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Skin Cancer and Your Pets

There’s no doubt that many of us think of pets as members of our family. Did you realize that your pet can get skin cancer, just like the other members of your family can?

The most common type of skin cancer for humans, basal cell carcinoma, is more uncommon for pets, but your dogs and cats can develop basal cell and squamous cell carcinoma, as well as melanoma.

The different types of skin cancer your pets can get

There’s another type of skin cancer found in pets, though, that isn’t commonly found in people, and that is mast cell tumor. Mast cell tumors are fairly common for dogs, especially Boxers, Labrador Retrievers, Bull Terriers, and Boston Terriers. Unfortunately, mast cell tumors can be invasive and spread to lymph nodes, organs, and bone marrow which can make them more difficult to treat, so prompt treatment is recommended. Treatment for mast cell tumors can include wide cell excision if the location allows, or radiation and/or chemotherapy if the tumor is in a difficult area to excise.

We can’t always tell

Skin cancers in animals can present some of the same issues as with skin cancers in people, in that we can’t always tell what is skin cancer and what isn’t. Cancerous areas on pets may look like an insect bite, or a wart, or an allergic reaction and should be diagnosed by a veterinarian. The vet may do a fine needle aspiration (using a small needle to obtain a sample of cells for examination) to help in diagnosing skin cancer.

What to look for

So what should you look for on your pet?  If you feel a lump or sore on your pet, or notice an unusual swollen or red area or open wound on your pet’s skin, keep an eye on it. If it doesn’t get better within a week or two, it’s probably time to call the vet. But don’t just keep an eye on your pet’s skin; pets (especially dogs) can get melanoma not just on the skin but also in their mouth, on their gums, and around their nail area.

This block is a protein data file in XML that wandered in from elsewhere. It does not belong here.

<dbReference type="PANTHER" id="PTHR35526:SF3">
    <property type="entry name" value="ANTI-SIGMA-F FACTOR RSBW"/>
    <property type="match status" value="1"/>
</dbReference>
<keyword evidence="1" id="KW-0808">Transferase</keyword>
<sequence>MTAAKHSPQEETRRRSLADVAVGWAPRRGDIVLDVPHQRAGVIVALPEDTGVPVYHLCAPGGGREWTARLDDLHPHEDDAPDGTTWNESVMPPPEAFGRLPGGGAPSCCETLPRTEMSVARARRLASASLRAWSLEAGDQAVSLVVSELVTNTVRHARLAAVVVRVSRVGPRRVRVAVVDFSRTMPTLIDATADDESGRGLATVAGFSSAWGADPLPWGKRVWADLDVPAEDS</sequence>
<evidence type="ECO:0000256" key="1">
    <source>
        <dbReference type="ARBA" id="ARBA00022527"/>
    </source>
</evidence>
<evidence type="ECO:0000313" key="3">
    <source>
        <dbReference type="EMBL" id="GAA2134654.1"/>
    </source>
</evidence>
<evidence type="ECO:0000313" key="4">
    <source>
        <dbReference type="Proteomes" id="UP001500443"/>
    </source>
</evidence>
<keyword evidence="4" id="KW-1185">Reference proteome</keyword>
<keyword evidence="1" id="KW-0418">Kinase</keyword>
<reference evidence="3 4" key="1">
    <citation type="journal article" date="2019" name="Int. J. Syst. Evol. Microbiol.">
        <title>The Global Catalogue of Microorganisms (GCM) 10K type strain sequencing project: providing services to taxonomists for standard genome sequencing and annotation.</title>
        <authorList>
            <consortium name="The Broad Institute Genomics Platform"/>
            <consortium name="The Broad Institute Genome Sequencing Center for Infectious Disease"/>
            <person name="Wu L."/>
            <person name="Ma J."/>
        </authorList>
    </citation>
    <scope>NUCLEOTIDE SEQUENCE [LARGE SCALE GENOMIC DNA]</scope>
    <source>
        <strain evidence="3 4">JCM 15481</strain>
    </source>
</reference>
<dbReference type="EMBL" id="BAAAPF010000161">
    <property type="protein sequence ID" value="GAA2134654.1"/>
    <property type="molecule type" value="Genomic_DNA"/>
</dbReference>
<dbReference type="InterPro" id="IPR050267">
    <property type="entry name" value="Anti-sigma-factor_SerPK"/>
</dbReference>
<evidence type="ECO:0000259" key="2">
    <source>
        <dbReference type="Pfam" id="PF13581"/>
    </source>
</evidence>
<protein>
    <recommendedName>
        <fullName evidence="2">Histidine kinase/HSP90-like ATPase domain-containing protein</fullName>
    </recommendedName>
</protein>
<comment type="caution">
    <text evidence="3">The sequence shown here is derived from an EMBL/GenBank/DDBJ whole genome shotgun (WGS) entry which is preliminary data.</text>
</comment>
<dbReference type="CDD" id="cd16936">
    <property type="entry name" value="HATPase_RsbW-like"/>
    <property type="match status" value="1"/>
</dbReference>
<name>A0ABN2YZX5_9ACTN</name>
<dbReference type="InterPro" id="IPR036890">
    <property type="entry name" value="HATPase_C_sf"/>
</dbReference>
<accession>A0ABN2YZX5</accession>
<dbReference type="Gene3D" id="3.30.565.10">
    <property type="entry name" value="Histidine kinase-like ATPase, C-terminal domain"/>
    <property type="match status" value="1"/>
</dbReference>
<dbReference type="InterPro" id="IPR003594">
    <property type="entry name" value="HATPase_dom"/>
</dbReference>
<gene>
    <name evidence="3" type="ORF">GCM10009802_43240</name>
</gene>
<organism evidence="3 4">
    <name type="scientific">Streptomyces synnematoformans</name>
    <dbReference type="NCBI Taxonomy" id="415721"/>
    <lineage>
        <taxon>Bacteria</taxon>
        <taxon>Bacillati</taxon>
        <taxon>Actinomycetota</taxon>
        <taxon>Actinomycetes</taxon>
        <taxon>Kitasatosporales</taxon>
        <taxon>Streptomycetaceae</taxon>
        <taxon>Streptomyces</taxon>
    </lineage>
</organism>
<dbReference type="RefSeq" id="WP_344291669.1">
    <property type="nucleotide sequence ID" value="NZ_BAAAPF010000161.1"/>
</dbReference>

Your pets need sun protection too!

You may be surprised to learn that even though your pet may love it, sunbathing isn’t good for them – especially if your pet has a short coat or white fur. Also, ears and noses of white dogs and cats are especially susceptible to sunburn, as are the stomachs of dogs who like to sunbathe on their backs. And as we know, sunburn can lead to skin cancer. (Other animals with very little hair, like pigs, hippos, and elephants, are also more susceptible to skin cancer, so if you have pigs, hippos or elephants, keep a close eye on them.)

What you can do

So what can you do to help your pet not get skin cancer? Provide them with shade. Don’t leave your pets in a sunny spot outdoors for hours on end. You may want to look into sun-protective clothing for your pets. Use shades or sun protection film on the windows of your car and at home to help block UV rays. While there are some sunscreens marketed for pets, though, be cautious with these as your pet may want to lick off the sunscreen and if the sunscreen includes zinc, that could make your pet sick.

Having your pet diagnosed with skin cancer can be scary. Much like in humans, though, skin cancer in pets can be treatable, especially with early diagnosis.

This article represents the opinions, thoughts, and experiences of the author; none of this content has been paid for by any advertiser. The SkinCancer.net team does not recommend or endorse any products or treatments discussed herein. Learn more about how we maintain editorial integrity here.

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